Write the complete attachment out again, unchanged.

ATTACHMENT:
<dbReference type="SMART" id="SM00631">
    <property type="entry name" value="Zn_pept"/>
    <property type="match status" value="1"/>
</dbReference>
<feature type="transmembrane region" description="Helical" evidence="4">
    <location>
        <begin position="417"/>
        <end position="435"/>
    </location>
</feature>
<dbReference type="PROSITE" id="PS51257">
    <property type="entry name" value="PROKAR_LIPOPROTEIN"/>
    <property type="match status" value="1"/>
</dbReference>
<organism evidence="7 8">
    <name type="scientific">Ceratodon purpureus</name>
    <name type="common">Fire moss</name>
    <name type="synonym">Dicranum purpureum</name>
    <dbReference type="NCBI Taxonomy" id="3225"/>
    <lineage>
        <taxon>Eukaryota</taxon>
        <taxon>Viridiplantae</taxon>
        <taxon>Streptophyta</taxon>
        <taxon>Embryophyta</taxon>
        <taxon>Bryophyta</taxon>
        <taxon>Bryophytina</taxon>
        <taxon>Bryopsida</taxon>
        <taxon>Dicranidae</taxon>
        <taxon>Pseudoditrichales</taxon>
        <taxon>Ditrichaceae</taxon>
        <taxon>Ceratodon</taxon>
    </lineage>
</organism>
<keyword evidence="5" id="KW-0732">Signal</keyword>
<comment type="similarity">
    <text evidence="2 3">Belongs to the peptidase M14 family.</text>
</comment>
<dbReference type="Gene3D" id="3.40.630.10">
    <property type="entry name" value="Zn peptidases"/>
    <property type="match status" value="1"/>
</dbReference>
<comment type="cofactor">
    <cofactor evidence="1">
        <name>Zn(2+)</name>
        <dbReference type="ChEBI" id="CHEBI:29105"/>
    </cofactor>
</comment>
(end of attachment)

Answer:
<dbReference type="SMART" id="SM00631">
    <property type="entry name" value="Zn_pept"/>
    <property type="match status" value="1"/>
</dbReference>
<feature type="transmembrane region" description="Helical" evidence="4">
    <location>
        <begin position="417"/>
        <end position="435"/>
    </location>
</feature>
<dbReference type="PROSITE" id="PS51257">
    <property type="entry name" value="PROKAR_LIPOPROTEIN"/>
    <property type="match status" value="1"/>
</dbReference>
<organism evidence="7 8">
    <name type="scientific">Ceratodon purpureus</name>
    <name type="common">Fire moss</name>
    <name type="synonym">Dicranum purpureum</name>
    <dbReference type="NCBI Taxonomy" id="3225"/>
    <lineage>
        <taxon>Eukaryota</taxon>
        <taxon>Viridiplantae</taxon>
        <taxon>Streptophyta</taxon>
        <taxon>Embryophyta</taxon>
        <taxon>Bryophyta</taxon>
        <taxon>Bryophytina</taxon>
        <taxon>Bryopsida</taxon>
        <taxon>Dicranidae</taxon>
        <taxon>Pseudoditrichales</taxon>
        <taxon>Ditrichaceae</taxon>
        <taxon>Ceratodon</taxon>
    </lineage>
</organism>
<keyword evidence="5" id="KW-0732">Signal</keyword>
<comment type="similarity">
    <text evidence="2 3">Belongs to the peptidase M14 family.</text>
</comment>
<dbReference type="Gene3D" id="3.40.630.10">
    <property type="entry name" value="Zn peptidases"/>
    <property type="match status" value="1"/>
</dbReference>
<comment type="cofactor">
    <cofactor evidence="1">
        <name>Zn(2+)</name>
        <dbReference type="ChEBI" id="CHEBI:29105"/>
    </cofactor>
</comment>